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Got winter blues? A doctor explains seasonal affective disorder

Treating seasonal affective disorder

INDIANAPOLIS (WISH) — More than 10 million Americans grapple with Seasonal Affective Disorder, a form of depression that affects four to six out of every 100 individuals, according to the National Institute of Health.

For those of us in the Midwest, the impact of SAD hits hardest during the gloomy winter months.

Dr. Shelley Doumani-Semino, senior medical director of behavioral health at CVS/Aetna, breaks down SAD as a kind of “winter blues.”

She describes it as a mild to moderate depressive feeling that peaks during the cold months, messing with our mood, concentration, sleep, socializing, and even appetite.

Dr. Doumani-Semino says if you find yourself feeling overwhelmed, it’s crucial to seek help.

“If the symptoms are making you feel like life isn’t worth living, it’s really important that you get some help from a mental health professional.”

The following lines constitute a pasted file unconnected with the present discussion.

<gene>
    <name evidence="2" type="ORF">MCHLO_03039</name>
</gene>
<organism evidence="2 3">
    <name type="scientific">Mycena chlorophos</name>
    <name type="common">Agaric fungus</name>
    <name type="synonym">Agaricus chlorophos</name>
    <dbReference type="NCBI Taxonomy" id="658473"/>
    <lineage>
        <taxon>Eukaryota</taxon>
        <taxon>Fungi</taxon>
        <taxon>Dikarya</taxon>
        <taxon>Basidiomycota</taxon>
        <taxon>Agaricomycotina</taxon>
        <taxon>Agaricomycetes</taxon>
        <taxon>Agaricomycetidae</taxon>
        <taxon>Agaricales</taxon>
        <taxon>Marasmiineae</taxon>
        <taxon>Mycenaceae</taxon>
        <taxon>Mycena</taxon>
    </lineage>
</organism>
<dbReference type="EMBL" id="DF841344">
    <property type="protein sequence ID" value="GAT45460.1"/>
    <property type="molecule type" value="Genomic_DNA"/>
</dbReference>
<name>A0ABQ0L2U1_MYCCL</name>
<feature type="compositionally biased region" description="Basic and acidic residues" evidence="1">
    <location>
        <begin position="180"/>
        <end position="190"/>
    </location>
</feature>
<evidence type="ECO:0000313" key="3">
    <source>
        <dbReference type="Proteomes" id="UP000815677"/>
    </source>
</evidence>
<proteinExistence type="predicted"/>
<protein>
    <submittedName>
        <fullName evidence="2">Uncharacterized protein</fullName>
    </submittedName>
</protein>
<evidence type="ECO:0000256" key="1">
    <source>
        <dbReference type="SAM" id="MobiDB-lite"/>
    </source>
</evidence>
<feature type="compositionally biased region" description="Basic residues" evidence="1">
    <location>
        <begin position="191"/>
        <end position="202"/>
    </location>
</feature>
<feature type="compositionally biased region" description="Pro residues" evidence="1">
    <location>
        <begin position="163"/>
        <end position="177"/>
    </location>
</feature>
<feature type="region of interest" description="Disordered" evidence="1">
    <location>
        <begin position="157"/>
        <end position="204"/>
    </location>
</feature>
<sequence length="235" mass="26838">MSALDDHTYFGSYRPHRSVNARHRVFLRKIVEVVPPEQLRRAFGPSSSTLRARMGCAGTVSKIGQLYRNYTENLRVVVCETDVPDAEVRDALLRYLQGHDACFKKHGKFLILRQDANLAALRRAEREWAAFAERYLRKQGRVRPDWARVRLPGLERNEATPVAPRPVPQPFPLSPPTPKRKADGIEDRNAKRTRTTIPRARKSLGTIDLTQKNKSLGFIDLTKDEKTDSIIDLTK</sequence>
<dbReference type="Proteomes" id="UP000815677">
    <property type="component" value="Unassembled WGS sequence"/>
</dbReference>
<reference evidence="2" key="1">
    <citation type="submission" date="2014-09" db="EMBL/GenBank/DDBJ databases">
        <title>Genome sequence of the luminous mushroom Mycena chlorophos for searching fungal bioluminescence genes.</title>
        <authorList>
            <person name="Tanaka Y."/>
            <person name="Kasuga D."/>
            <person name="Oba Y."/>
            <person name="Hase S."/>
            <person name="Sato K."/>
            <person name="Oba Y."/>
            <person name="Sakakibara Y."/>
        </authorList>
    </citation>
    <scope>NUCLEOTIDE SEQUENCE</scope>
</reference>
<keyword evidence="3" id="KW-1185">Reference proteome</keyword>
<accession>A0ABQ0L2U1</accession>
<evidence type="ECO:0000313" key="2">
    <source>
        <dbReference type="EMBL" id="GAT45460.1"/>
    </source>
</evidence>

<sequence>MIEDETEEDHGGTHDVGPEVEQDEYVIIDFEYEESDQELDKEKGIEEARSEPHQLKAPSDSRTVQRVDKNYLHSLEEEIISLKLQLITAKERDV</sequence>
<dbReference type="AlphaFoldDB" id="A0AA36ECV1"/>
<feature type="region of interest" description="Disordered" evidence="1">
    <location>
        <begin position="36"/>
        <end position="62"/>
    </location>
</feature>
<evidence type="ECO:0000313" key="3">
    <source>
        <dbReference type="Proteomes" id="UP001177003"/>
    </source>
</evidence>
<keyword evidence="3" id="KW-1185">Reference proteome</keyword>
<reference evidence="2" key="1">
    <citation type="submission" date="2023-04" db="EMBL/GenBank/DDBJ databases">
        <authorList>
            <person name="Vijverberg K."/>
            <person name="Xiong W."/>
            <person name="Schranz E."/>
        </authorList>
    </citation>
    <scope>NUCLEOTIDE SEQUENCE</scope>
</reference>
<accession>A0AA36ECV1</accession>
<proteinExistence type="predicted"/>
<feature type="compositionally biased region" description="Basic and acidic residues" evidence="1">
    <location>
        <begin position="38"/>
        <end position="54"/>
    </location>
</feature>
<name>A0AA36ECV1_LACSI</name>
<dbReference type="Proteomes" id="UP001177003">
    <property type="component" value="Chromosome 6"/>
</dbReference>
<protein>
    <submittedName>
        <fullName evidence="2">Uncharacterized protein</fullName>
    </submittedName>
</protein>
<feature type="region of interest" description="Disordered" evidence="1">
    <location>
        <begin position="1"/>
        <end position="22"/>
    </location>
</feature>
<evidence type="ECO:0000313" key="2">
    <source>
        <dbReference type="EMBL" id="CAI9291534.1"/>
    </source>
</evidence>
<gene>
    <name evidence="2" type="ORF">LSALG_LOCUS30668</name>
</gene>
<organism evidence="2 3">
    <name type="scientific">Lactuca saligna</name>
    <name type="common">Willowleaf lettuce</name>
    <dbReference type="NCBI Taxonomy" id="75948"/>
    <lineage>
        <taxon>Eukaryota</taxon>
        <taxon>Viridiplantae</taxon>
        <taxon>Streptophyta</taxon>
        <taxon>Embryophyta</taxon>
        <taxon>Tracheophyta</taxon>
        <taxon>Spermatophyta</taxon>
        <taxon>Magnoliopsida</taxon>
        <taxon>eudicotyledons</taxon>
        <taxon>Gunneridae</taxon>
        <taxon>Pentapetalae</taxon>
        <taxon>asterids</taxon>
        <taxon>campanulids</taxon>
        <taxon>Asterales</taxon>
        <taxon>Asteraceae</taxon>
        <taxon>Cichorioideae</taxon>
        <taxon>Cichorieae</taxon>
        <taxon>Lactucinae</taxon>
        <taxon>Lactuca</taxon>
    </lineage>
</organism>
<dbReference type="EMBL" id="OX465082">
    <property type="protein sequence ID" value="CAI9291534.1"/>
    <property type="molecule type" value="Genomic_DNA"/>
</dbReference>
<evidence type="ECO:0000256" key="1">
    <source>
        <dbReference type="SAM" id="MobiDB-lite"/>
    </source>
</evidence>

Beyond professional help, Dr. Doumani-Semino encourages taking a personal inventory to figure out what might be contributing to feelings of depression. She also highlighted the importance of self-care.

Doumani-Semino says exercise, getting enough sleep, and keeping a check on alcohol consumption are simple but effective ways to take care of our mental well-being.

“When it comes to exercise, start with a couple of days a week, maybe five to 10 minutes at a time. It’s easier to build on something when you establish that routine than to try to take on a routine that’s too difficult,” Dr. Doumani-Semino said.